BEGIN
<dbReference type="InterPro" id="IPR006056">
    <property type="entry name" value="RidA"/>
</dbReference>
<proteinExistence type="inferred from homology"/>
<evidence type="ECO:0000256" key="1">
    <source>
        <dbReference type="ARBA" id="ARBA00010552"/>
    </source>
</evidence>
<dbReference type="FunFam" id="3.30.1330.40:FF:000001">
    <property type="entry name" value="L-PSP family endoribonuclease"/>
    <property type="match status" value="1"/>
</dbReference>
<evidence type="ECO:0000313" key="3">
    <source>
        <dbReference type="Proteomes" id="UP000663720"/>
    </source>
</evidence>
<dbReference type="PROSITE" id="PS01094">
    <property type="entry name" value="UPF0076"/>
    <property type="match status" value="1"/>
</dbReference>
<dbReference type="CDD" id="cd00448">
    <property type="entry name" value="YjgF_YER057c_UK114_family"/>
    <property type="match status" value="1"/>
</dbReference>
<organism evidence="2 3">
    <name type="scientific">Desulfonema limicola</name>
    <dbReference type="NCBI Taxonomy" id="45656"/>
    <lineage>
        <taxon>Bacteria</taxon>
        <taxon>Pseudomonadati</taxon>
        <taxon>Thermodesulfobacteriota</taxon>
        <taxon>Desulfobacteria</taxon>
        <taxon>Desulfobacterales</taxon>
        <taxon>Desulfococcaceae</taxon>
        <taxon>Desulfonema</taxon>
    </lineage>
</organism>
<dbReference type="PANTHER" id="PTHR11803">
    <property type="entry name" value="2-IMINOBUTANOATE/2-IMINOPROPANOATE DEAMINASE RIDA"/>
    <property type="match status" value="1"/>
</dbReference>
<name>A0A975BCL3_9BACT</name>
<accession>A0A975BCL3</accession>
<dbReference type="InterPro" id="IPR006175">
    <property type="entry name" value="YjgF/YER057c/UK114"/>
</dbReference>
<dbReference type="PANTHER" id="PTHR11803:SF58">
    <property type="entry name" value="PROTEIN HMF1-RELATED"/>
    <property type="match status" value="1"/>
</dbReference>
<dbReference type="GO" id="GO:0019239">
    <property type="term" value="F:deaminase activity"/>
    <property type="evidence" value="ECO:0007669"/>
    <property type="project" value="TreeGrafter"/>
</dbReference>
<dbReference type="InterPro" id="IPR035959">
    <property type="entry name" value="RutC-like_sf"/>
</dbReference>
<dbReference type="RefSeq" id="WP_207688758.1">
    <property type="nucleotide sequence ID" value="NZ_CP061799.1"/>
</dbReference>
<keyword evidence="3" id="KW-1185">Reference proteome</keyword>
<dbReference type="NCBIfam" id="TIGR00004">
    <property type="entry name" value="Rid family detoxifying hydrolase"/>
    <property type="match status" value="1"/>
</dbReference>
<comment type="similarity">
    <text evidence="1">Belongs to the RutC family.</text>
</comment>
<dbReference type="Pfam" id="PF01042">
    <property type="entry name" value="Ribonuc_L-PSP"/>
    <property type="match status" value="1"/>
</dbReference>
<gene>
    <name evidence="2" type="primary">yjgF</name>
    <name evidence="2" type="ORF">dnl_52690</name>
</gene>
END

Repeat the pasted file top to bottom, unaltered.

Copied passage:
<dbReference type="InterPro" id="IPR006056">
    <property type="entry name" value="RidA"/>
</dbReference>
<proteinExistence type="inferred from homology"/>
<evidence type="ECO:0000256" key="1">
    <source>
        <dbReference type="ARBA" id="ARBA00010552"/>
    </source>
</evidence>
<dbReference type="FunFam" id="3.30.1330.40:FF:000001">
    <property type="entry name" value="L-PSP family endoribonuclease"/>
    <property type="match status" value="1"/>
</dbReference>
<evidence type="ECO:0000313" key="3">
    <source>
        <dbReference type="Proteomes" id="UP000663720"/>
    </source>
</evidence>
<dbReference type="PROSITE" id="PS01094">
    <property type="entry name" value="UPF0076"/>
    <property type="match status" value="1"/>
</dbReference>
<dbReference type="CDD" id="cd00448">
    <property type="entry name" value="YjgF_YER057c_UK114_family"/>
    <property type="match status" value="1"/>
</dbReference>
<organism evidence="2 3">
    <name type="scientific">Desulfonema limicola</name>
    <dbReference type="NCBI Taxonomy" id="45656"/>
    <lineage>
        <taxon>Bacteria</taxon>
        <taxon>Pseudomonadati</taxon>
        <taxon>Thermodesulfobacteriota</taxon>
        <taxon>Desulfobacteria</taxon>
        <taxon>Desulfobacterales</taxon>
        <taxon>Desulfococcaceae</taxon>
        <taxon>Desulfonema</taxon>
    </lineage>
</organism>
<dbReference type="PANTHER" id="PTHR11803">
    <property type="entry name" value="2-IMINOBUTANOATE/2-IMINOPROPANOATE DEAMINASE RIDA"/>
    <property type="match status" value="1"/>
</dbReference>
<name>A0A975BCL3_9BACT</name>
<accession>A0A975BCL3</accession>
<dbReference type="InterPro" id="IPR006175">
    <property type="entry name" value="YjgF/YER057c/UK114"/>
</dbReference>
<dbReference type="PANTHER" id="PTHR11803:SF58">
    <property type="entry name" value="PROTEIN HMF1-RELATED"/>
    <property type="match status" value="1"/>
</dbReference>
<dbReference type="GO" id="GO:0019239">
    <property type="term" value="F:deaminase activity"/>
    <property type="evidence" value="ECO:0007669"/>
    <property type="project" value="TreeGrafter"/>
</dbReference>
<dbReference type="InterPro" id="IPR035959">
    <property type="entry name" value="RutC-like_sf"/>
</dbReference>
<dbReference type="RefSeq" id="WP_207688758.1">
    <property type="nucleotide sequence ID" value="NZ_CP061799.1"/>
</dbReference>
<keyword evidence="3" id="KW-1185">Reference proteome</keyword>
<dbReference type="NCBIfam" id="TIGR00004">
    <property type="entry name" value="Rid family detoxifying hydrolase"/>
    <property type="match status" value="1"/>
</dbReference>
<comment type="similarity">
    <text evidence="1">Belongs to the RutC family.</text>
</comment>
<dbReference type="Pfam" id="PF01042">
    <property type="entry name" value="Ribonuc_L-PSP"/>
    <property type="match status" value="1"/>
</dbReference>
<gene>
    <name evidence="2" type="primary">yjgF</name>
    <name evidence="2" type="ORF">dnl_52690</name>
</gene>